• Charles Lemckert Charles Lemckert
  • Peta Campbell Peta Campbell
  • Graham Jenkins Graham Jenkins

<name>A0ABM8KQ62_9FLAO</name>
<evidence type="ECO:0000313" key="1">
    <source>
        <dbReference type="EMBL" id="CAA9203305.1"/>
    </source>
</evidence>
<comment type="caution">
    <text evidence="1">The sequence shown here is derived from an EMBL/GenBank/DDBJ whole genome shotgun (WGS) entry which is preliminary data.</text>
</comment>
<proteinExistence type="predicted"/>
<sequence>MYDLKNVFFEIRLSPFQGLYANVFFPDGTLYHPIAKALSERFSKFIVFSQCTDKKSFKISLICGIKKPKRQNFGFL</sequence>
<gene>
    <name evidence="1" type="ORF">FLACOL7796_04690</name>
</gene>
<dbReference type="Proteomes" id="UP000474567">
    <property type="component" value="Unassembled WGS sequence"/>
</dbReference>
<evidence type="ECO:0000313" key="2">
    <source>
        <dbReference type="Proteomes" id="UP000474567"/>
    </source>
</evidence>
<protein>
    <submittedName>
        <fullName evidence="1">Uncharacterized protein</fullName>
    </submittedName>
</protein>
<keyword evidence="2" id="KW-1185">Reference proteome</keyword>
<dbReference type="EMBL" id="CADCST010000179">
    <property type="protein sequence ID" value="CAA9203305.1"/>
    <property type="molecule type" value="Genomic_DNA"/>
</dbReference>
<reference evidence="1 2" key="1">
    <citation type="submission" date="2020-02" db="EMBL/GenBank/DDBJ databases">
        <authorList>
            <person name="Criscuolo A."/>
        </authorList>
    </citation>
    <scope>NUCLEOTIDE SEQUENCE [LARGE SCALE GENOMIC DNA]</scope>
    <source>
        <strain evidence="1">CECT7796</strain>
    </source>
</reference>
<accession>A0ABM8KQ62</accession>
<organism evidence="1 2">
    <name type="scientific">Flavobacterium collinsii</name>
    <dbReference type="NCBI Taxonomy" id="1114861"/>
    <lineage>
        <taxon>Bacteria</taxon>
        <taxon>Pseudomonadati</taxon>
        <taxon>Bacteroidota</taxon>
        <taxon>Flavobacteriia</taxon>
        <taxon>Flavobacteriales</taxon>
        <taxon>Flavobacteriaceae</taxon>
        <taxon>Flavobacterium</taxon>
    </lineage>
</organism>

The hydrodymic and water quality modelling of the complex coastal water environments requires detailed knowledge of the forcing and boundary conditions. It also requires knowledge of how the bed influences the water column structure, which, amongst other variables, relies on the bottom drag coefficient. In many cases the drag coefficient is merely assumed and adjusted to achieve the desired flow conditions, with the actual value being unknown. The physical properties affecting this bottom drag have been examined using a new microscale turbulence profiler and an ADCP within a channel of Moreton Bay, Queensland, Australia. From the data collected it is shown how the water column was highly dymic and domited by a strong bottom boundary layer, which ensured strong vertical mixing rates near the bed. The level of turbulence was observed to be a function of the current speed. Importantly, the data collected by the turbulence profiler allowed for the estimation of the bottom drag coefficient. The drag coefficient for this site was estimated at 1.4ᰮ8ױ0-3. Significantly, the outcomes of this work revealed that through the use of turbulence profiling instruments it should be a relatively easy task to map the drag coefficient values over large coastal areas. This will permit the use of boundary conditions for numerical models which more closely represent real conditions.